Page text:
Russ: 19:21 What’s cool about your story is that, and I don’t know if I was confusing when I was talking about stages and storms because I moved it around, but what, what that story says, and I think it’s a little bit like us having special needs kids, your miscarriages, is sometimes the line blurs between the stage and a storm. So, and I don’t think we have to make a rule out of this because you know, a lot of times as Christians we’ll make a rule: “That’s a stage that’s just storm,” you know? Well, it’s in flux, right? The key is that we shouldn’t always blame God that you said a great thing. We shouldn’t always say, God made that happen. And I know when I was coming along, a lot times people were trying to be spiritual. So they’d say, “Well God probably made that happen to you so you could learn this lesson.” You know, you know, I think we probably ought to get out of God’s head and trying to figure out what he does and instead say one thing we can know for sure, God loves us and he wants to know us. And so he’s gonna use anything he can to know us. And that doesn’t mean he’s going to make it happen. And I think a lot of things that happened in life or just things that happen in life and you probably can find a scientific explanation, a statistical explanation for it and you just go, look, I’m going to take life. The key to me is a hard thing is something that’s impossible to handle without faith. And so if you’re running late, cause there’s a lot of traffic, we probably shouldn’t turn that into some major God moment on Mount Carmel with Elijah the Prophet. We probably should just say I left and so I’m in traffic. You know what I’m saying? And not try to take it too high and then then, then understand hard things. To me, and this is just my definition is do I need faith to handle this? Is there no way to handle this without faith? It’s impossible. It’s not impossible to handle traffic without faith. But I’ll tell you what, when you’re going on a fourth miscarriage, as you talked about or with us, you’re raising two kids with special needs. Those things are impossible to do without faith. And I feel for people out there, and we talked a lot about church and Christianity, I feel people are out there who their view of Christianity and churches, I’ve got to follow rules. It’s about being in attendance. And I think you should want to be a part of your fellowship and, and build relationships. But ultimately it’s about God. I know my hardest time being in the church has been when I’ve not been focused on or getting a relationship with God, it becomes very difficult. And I think there are a lot of people who leave church because people are so big, rules are so big that it’s really difficult to see God. That’s why I’m grateful for a story like Abraham’s, because what Abraham story says to me is God’s not trying to put you through anything just to make you suffer. He’s just trying to get to know you. And he asked Abraham to sacrifice something he loves. And oftentimes those impossible things, impossible handle without faith, involve things we love. Jobs we love. I like status, you know? And yeah, and it’s that, that’s a lot of what it does. Here’s another cool thing: trust who you believe. I think God is constantly trying to go, okay, I know you all believe in me, but do you trust me that hard things test whether we trust the God we say we believe. There are a lot of us who go, well, I’m a Christian and I believe, okay, that’s fine. That’s great. We shouldn’t be bragging about it. Just, okay, great. But do we trust God? That’s one where I fall down. I usually start working really, really hard to make something happen long before I trust like I’m impatient and I’m emotional and I’m like, “God, why you’re God, you’re late.” I’m looking at my calendar and going, I thought we were going to get this done by Friday. Trust you believe hard things test whether we trust the God we say we believe. I’m going to read this scripture and then maybe Ray you can jump in on this and you can help us and our listeners, help all of us understand what we’re, what, what do you think this says about trust. “Early the next,” this is Genesis 22:3-5 and we’re not going to try to get through the whole passage. We’re just going to get you started because this is the 30 minute quiet time and you should be able to take away from this and get your own thoughts going because that’s a big part of having a relationship with God is getting your own thoughts going. Genesis 22:3,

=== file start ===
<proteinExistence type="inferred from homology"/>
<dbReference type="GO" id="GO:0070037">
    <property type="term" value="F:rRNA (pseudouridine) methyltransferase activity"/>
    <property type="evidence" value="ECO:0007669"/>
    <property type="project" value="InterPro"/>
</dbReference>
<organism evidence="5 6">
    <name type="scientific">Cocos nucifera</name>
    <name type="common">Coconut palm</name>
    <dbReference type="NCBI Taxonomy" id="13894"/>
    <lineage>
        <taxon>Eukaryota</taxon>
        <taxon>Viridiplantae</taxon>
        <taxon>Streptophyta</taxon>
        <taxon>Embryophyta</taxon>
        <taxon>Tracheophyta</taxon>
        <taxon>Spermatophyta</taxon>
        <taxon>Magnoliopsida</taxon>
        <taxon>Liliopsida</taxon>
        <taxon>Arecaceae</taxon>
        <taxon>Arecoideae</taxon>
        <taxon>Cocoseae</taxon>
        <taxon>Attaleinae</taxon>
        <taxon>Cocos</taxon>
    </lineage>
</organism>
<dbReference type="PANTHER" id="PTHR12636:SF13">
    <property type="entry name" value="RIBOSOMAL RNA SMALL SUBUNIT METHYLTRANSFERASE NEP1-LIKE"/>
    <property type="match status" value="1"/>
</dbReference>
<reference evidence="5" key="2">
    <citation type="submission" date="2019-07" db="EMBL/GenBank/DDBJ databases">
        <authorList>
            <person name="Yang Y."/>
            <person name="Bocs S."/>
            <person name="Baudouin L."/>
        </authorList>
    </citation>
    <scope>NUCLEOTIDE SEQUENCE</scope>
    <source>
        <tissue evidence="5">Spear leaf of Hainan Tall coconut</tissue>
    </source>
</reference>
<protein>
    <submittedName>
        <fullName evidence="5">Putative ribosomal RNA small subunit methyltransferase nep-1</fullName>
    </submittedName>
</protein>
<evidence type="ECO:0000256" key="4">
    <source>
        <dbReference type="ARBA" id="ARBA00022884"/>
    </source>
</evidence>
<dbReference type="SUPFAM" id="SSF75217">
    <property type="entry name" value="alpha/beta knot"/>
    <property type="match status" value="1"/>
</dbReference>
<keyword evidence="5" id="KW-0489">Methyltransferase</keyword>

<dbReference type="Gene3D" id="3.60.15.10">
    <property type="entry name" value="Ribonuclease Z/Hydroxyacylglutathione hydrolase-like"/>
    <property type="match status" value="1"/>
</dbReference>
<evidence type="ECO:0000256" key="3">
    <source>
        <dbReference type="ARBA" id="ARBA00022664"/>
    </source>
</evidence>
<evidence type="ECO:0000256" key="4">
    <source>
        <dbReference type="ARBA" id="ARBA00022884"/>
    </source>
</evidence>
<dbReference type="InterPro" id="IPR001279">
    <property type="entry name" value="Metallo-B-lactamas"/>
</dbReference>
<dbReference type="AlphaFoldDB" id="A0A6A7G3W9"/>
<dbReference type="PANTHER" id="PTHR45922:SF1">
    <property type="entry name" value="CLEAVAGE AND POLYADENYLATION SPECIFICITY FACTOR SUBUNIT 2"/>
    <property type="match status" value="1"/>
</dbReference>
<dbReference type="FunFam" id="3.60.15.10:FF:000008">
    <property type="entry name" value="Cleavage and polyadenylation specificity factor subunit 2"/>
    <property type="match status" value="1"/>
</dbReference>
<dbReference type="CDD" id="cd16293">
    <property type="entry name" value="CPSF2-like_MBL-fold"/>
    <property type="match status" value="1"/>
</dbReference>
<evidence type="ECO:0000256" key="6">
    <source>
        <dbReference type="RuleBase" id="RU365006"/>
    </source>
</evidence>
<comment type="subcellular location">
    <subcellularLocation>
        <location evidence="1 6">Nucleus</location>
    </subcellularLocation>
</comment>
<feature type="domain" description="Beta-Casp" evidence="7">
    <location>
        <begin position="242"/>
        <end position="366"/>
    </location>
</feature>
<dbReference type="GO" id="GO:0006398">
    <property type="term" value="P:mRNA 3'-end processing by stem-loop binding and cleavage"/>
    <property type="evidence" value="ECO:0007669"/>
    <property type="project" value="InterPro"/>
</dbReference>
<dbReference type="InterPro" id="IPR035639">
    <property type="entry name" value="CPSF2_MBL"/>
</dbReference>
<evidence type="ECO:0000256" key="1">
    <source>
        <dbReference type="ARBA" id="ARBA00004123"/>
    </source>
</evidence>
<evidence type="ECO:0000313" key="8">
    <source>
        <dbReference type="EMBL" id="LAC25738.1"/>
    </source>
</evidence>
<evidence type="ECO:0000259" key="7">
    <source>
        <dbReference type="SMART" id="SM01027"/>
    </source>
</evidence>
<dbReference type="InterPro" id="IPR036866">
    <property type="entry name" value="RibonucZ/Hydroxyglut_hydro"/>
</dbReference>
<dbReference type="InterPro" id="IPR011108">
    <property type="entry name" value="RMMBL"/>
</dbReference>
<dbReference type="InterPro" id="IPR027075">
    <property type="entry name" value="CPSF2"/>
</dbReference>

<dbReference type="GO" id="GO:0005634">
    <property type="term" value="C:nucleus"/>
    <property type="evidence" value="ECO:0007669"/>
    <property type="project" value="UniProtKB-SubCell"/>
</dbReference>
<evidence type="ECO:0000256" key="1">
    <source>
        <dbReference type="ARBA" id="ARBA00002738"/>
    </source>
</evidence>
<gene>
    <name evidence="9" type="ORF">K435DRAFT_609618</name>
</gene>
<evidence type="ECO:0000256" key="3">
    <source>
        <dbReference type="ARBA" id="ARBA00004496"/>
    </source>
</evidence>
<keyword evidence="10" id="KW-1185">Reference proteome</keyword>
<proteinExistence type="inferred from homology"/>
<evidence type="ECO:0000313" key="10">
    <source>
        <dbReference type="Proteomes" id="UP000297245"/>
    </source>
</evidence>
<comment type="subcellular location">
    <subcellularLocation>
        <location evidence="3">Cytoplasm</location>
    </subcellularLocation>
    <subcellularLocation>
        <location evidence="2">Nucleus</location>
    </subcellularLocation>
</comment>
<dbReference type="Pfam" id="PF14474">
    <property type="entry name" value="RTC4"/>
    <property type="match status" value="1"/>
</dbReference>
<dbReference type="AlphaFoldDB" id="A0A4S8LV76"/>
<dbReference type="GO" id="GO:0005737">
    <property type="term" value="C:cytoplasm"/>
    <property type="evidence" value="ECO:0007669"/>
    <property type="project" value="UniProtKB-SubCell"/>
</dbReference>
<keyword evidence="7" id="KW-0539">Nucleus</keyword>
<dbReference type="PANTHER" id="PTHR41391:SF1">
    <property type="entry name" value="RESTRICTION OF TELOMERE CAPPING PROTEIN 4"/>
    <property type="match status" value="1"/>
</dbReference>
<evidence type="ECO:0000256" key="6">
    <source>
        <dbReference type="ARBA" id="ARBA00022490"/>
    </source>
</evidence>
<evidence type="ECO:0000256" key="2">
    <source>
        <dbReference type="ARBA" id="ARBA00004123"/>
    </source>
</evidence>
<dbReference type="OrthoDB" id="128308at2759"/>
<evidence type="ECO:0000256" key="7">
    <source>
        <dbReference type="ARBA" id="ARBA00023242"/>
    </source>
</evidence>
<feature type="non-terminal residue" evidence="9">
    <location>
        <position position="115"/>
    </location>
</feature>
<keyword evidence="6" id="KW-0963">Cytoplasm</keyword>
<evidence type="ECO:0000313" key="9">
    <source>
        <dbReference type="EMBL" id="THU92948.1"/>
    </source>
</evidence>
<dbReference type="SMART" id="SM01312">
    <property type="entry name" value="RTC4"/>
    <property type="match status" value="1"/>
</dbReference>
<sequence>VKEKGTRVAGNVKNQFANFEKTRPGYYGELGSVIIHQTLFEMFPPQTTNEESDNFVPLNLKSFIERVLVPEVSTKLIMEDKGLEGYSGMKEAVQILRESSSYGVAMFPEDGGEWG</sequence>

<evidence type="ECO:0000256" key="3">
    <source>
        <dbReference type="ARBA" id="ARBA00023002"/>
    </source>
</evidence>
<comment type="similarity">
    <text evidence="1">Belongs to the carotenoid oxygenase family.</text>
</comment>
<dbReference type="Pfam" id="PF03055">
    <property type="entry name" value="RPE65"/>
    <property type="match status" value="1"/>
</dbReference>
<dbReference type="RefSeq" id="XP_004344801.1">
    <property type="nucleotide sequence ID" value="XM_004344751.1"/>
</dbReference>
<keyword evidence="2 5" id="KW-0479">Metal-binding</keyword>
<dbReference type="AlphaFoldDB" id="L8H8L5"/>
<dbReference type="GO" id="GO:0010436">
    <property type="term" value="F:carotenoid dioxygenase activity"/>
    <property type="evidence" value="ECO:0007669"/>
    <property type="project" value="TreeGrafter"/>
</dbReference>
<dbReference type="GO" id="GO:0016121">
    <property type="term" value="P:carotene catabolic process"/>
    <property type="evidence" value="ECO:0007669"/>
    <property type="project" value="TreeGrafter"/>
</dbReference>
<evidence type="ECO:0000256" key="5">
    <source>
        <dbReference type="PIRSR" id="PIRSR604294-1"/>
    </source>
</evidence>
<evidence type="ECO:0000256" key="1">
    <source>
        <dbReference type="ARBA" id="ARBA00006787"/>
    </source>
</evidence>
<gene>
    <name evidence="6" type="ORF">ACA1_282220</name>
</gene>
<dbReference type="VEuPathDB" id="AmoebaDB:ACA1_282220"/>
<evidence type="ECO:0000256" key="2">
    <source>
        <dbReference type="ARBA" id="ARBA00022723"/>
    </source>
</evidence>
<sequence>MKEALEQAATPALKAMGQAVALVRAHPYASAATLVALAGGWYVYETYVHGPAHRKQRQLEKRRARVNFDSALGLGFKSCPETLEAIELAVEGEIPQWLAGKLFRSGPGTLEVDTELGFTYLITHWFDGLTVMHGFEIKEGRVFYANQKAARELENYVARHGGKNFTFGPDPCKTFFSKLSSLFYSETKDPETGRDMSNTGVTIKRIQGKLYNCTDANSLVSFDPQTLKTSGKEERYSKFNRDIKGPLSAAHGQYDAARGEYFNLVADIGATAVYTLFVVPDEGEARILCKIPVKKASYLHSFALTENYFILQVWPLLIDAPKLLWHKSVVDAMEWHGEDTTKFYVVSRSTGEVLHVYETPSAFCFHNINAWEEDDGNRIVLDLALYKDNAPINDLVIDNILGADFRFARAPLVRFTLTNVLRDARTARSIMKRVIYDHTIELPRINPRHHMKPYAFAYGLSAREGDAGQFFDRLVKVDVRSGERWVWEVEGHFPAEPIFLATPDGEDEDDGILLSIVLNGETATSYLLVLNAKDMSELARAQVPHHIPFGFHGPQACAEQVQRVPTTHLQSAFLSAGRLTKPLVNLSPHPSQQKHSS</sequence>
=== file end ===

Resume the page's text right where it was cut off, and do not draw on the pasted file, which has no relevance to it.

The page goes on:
Early the next morning Abraham got up and loaded his donkey. He took with him two of his servants and his son Isaac. When he had cut enough wood for the burnt offering, he set out for the place God had told him about. [4] On the third day Abraham looked up and saw the place in the distance. [5] He said to his servants, “Stay here with the donkey while I and the boy go over there. We will worship and then we will come back to you.”